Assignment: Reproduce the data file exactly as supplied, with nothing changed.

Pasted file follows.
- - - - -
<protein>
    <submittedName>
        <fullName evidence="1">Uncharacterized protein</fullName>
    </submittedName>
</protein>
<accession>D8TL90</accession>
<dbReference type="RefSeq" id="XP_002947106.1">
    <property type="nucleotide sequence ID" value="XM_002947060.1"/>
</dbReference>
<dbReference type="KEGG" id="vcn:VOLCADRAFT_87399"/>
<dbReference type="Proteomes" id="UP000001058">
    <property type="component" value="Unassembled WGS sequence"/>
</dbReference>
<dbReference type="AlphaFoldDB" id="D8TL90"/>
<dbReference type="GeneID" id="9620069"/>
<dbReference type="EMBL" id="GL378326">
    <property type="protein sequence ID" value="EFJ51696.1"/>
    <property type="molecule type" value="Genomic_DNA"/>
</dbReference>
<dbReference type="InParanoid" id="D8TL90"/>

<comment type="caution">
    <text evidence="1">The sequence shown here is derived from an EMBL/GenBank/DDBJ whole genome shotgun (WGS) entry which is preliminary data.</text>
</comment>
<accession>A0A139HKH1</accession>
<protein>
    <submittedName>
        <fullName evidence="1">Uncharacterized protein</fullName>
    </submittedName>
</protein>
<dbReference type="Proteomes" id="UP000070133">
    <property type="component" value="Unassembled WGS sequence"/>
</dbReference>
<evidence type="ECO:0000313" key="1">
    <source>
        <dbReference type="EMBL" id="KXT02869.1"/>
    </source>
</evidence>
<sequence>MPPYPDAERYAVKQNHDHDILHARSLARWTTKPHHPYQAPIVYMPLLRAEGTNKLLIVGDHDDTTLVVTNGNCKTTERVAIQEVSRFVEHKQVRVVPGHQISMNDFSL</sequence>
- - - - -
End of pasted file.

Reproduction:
<protein>
    <submittedName>
        <fullName evidence="1">Uncharacterized protein</fullName>
    </submittedName>
</protein>
<accession>D8TL90</accession>
<dbReference type="RefSeq" id="XP_002947106.1">
    <property type="nucleotide sequence ID" value="XM_002947060.1"/>
</dbReference>
<dbReference type="KEGG" id="vcn:VOLCADRAFT_87399"/>
<dbReference type="Proteomes" id="UP000001058">
    <property type="component" value="Unassembled WGS sequence"/>
</dbReference>
<dbReference type="AlphaFoldDB" id="D8TL90"/>
<dbReference type="GeneID" id="9620069"/>
<dbReference type="EMBL" id="GL378326">
    <property type="protein sequence ID" value="EFJ51696.1"/>
    <property type="molecule type" value="Genomic_DNA"/>
</dbReference>
<dbReference type="InParanoid" id="D8TL90"/>

<comment type="caution">
    <text evidence="1">The sequence shown here is derived from an EMBL/GenBank/DDBJ whole genome shotgun (WGS) entry which is preliminary data.</text>
</comment>
<accession>A0A139HKH1</accession>
<protein>
    <submittedName>
        <fullName evidence="1">Uncharacterized protein</fullName>
    </submittedName>
</protein>
<dbReference type="Proteomes" id="UP000070133">
    <property type="component" value="Unassembled WGS sequence"/>
</dbReference>
<evidence type="ECO:0000313" key="1">
    <source>
        <dbReference type="EMBL" id="KXT02869.1"/>
    </source>
</evidence>
<sequence>MPPYPDAERYAVKQNHDHDILHARSLARWTTKPHHPYQAPIVYMPLLRAEGTNKLLIVGDHDDTTLVVTNGNCKTTERVAIQEVSRFVEHKQVRVVPGHQISMNDFSL</sequence>